So if it gets up to 80* midday in winter, how much does it cool off at night? Like when it's 20* below...
                Well, we don't really get -20* temps around here often (Thank goodness!) but we did have a short period where our HIGHS for the DAY were around 15*. Provided that there was sun during those days, the greenhouses got up to around 50 or 60*, just by their own power. At night, when the temps were around zero, there was enough residual heat from the day to keep everything above freezing.

                On one of the nights where there hadn't been any sun the day before, there was just the tiniest coating of ice on my duck's water.

                We don't, but one of our fellow area farmers puts their greenhouses to work all winter (most of ours are empty from October to about the beginning of Feb, when they start getting filled up with seedlings) and fills them up with cold weather greens--cabbages, broccoli, salad greens, kale, etc. He makes a pretty tidy profit because he doesn't bother to heat the greenhouses at all, and all of those cold weather plants are pretty fast-growing. So all he does is plant them in the fall, and then just harvest them all winter, in space that was essentially just going to waste. Then in the spring, once the greenhouses are getting too hot for those cold weather crops, he starts filling up his houses with flowers! It's a pretty good system.

                Comment


                • #9
                  There is a farm catalog I get, I believe it is Farm-Tek, butI may be wrongthat has some shaped like that that they sell for livestck housing. I like them, but I tend to think outside the box.They come in all different sizes.

                  Personally, I want another chicken house like the ones we had growing up. We cleaned it out and built stalls and rode down the center. Someone was telling me that the more recently built ones are too short, but we didn't have any problems with all heights of riders in them on good sized horses-15-16.3 hh. That is short for some of y'alls critters, but just fine for mine, lol.

                  Also, there is someone on here, and I can't remember who, who uses those carport sheds and puts 2 stalls in them, with a small storage area. She posted pix, and it was so cute.
                  http://community.webshots.com/album/548368465RfewoU[/url]

                  She may not have changed the stars from their courses, but she loved a good man, and she rode good horses….author unknown

                  Comment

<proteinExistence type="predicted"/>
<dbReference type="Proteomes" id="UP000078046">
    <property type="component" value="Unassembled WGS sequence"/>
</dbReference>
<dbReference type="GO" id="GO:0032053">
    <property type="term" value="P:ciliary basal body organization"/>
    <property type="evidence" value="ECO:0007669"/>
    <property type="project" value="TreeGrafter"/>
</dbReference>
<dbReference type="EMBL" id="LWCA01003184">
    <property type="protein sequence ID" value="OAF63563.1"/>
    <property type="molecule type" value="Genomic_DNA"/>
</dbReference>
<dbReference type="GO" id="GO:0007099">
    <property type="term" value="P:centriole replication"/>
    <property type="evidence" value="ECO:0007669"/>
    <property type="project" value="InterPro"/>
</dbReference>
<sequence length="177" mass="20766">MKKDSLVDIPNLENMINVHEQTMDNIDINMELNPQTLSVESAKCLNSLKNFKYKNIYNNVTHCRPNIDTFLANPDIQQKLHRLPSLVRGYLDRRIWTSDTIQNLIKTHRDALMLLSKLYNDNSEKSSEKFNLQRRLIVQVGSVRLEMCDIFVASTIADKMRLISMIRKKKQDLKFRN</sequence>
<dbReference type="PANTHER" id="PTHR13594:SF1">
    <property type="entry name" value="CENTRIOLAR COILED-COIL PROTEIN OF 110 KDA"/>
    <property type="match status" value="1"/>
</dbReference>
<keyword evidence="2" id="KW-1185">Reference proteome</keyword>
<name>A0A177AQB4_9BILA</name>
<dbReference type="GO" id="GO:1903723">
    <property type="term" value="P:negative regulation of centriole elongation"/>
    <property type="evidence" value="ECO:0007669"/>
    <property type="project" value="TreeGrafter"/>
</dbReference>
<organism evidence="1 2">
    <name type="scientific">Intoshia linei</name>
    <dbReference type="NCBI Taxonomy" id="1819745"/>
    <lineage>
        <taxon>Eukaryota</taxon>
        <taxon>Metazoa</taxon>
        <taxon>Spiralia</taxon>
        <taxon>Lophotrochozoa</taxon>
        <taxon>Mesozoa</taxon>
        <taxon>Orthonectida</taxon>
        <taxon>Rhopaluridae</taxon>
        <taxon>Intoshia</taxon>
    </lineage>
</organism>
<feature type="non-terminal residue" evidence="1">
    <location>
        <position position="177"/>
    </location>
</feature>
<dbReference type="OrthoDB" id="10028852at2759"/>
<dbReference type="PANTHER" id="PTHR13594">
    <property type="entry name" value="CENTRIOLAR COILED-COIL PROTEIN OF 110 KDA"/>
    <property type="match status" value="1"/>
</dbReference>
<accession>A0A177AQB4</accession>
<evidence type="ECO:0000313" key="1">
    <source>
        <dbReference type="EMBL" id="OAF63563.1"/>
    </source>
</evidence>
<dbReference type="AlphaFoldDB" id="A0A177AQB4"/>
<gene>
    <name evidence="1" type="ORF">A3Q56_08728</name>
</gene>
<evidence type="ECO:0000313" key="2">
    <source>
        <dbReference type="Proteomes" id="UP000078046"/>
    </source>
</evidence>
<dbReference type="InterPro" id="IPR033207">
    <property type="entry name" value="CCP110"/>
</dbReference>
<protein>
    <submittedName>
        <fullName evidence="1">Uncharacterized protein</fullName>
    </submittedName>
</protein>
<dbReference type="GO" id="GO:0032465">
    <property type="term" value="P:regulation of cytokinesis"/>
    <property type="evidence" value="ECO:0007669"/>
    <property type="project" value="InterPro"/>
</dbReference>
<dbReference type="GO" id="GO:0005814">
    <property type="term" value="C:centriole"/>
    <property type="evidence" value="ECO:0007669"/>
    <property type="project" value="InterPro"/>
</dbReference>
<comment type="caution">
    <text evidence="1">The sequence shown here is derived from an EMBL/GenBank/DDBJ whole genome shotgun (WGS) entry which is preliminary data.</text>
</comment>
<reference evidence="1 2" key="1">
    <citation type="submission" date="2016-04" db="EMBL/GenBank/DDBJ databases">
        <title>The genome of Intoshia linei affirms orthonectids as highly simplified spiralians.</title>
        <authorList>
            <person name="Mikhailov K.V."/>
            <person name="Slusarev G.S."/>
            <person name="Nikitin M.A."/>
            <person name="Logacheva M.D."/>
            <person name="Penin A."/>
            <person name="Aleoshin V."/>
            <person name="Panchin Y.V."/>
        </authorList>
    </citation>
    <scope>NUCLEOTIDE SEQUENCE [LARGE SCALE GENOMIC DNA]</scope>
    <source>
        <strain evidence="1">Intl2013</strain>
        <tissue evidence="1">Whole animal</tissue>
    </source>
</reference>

• Original Poster

                    #10
                    Originally posted by Gnalli View Post
                    Personally, I want another chicken house like the ones we had growing up. We cleaned it out and built stalls and rode down the center. Someone was telling me that the more recently built ones are too short, but we didn't have any problems with all heights of riders in them on good sized horses-15-16.3 hh. That is short for some of y'alls critters, but just fine for mine, lol.
                    I've thought about chicken houses too! That's cool that you built a barn out of one.
                    Some nights I stay up cashing in my bad luck; some nights I call it a draw. -- fun.

                    My favorite podcasts: Overdue, The Black Tapes, Tanis, Rabbits, How Did This Get Made?, Up and Vanished.

                    Comment


                    • #11
                      Oh that's a good idea using plastic greenhouses for fowl in winter.

                      I used to board with someone who had a nursery at home on several acres. She put up a stall sized shed that she set up as a tiny barn and used to bring her retired saddlebred home on some weekends for "sleepovers." At around the same time we started building our barn at home, she had one built on their property too. She brought her horse home for good, another boarder/friend moved her retired mare there too and they have 4 boarders and a small lesson business going. And a dog training business in the loft of the barn. (the barn is stunning, nicer than many homes) I always wondered why they didn't use one of their huge greenhouses in winter for an indoor. They have 4 IIRC...all huge. I'd guess at least 200' long and maybe 75' wide?
                      You jump in the saddle,
                      Hold onto the bridle!
                      Jump in the line!
                      ...Belefonte

                      Comment


                      • #12
                        Originally posted by cllane1 View Post
                        We have two wholesale nurseries near us, and every time I pass by, I look at the greenhouses and wonder if you could make a barn out of them.

                        These aren't glass or fiberglass greenhouses, they look more like tunnels of plastic sheeting built on a half-tubular frame. If you didn't enclose the ends, would they still get hot?

                        Just playing with the idea, just in case one of the nurseries wants to get rid of one.

                        those bastards get very hot in the summer! even with fans.

                        But

                        they are pretty sturdy, you can put shade cloth over them in the summer, keeps it a little bit cool.

                        You can probably install a misting zone...

                        And then again, in the heat of the day the horses probably seek shade.

                        (I wonder how a solid cover would work in terms of temperature...)

                        Comment